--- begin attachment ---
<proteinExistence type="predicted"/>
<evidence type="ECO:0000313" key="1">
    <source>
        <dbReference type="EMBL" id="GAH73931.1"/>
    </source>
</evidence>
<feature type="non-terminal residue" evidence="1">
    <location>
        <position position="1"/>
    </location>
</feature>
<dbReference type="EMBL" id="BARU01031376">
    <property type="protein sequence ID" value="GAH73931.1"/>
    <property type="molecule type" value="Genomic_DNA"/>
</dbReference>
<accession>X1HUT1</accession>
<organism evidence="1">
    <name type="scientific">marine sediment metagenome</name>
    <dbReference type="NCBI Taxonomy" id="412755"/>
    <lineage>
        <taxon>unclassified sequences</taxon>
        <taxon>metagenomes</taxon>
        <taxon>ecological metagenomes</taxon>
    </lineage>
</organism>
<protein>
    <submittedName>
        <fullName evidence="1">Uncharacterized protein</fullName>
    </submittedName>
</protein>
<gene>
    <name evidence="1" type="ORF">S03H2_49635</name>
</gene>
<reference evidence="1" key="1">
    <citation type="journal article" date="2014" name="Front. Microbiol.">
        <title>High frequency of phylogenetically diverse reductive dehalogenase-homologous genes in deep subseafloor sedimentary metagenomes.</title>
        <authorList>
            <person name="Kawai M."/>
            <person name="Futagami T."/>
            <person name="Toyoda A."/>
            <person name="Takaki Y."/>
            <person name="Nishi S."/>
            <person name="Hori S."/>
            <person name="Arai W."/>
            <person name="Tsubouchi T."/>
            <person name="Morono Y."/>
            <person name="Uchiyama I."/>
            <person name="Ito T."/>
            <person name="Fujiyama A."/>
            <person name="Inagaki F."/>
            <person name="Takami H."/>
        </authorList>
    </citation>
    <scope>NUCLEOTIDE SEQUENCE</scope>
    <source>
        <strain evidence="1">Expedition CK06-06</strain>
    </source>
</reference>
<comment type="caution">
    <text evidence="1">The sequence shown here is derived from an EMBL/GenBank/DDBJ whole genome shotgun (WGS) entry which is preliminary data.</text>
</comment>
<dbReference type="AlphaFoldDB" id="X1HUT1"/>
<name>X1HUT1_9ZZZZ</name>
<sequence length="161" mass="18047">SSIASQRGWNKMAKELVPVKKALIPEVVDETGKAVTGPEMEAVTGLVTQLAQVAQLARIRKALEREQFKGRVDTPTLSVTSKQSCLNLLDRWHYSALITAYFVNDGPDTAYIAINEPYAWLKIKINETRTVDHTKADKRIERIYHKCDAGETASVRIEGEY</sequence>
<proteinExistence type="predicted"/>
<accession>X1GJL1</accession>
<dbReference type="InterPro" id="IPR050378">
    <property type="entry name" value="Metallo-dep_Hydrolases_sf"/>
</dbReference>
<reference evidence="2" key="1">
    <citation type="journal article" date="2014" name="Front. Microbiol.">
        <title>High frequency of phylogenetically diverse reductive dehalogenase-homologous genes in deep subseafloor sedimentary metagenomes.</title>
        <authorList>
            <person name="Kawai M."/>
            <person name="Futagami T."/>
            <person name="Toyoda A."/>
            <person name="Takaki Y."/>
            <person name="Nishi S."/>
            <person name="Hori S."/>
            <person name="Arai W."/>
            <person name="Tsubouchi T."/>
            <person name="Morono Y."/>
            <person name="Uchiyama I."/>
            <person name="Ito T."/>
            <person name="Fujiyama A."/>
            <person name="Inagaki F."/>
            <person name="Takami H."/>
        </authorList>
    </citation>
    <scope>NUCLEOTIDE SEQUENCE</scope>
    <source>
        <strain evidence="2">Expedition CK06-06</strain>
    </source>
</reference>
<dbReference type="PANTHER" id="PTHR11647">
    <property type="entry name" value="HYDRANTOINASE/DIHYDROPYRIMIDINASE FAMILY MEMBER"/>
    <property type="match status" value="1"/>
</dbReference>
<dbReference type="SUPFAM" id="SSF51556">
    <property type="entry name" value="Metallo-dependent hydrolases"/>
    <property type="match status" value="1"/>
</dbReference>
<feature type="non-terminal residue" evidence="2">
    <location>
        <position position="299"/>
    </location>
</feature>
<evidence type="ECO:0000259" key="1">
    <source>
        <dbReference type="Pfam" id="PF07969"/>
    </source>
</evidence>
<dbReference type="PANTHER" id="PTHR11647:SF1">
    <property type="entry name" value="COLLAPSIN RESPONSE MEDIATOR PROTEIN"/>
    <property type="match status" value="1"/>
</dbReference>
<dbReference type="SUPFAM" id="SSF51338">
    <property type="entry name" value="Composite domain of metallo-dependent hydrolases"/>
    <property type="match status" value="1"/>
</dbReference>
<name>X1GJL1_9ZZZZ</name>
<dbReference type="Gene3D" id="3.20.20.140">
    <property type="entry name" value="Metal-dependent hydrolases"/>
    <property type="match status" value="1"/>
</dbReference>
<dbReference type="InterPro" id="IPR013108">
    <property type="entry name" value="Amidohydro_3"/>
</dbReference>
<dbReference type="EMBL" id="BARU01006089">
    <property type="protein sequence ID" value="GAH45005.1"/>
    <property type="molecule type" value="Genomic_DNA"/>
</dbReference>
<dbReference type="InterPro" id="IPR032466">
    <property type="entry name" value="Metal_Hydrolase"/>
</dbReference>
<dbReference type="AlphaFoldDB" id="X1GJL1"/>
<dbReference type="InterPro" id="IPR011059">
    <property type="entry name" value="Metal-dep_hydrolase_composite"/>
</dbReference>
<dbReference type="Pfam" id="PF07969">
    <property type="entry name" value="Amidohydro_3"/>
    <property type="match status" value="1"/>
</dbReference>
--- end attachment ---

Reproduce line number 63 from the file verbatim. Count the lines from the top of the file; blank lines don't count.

<name>X1HUT1_9ZZZZ</name>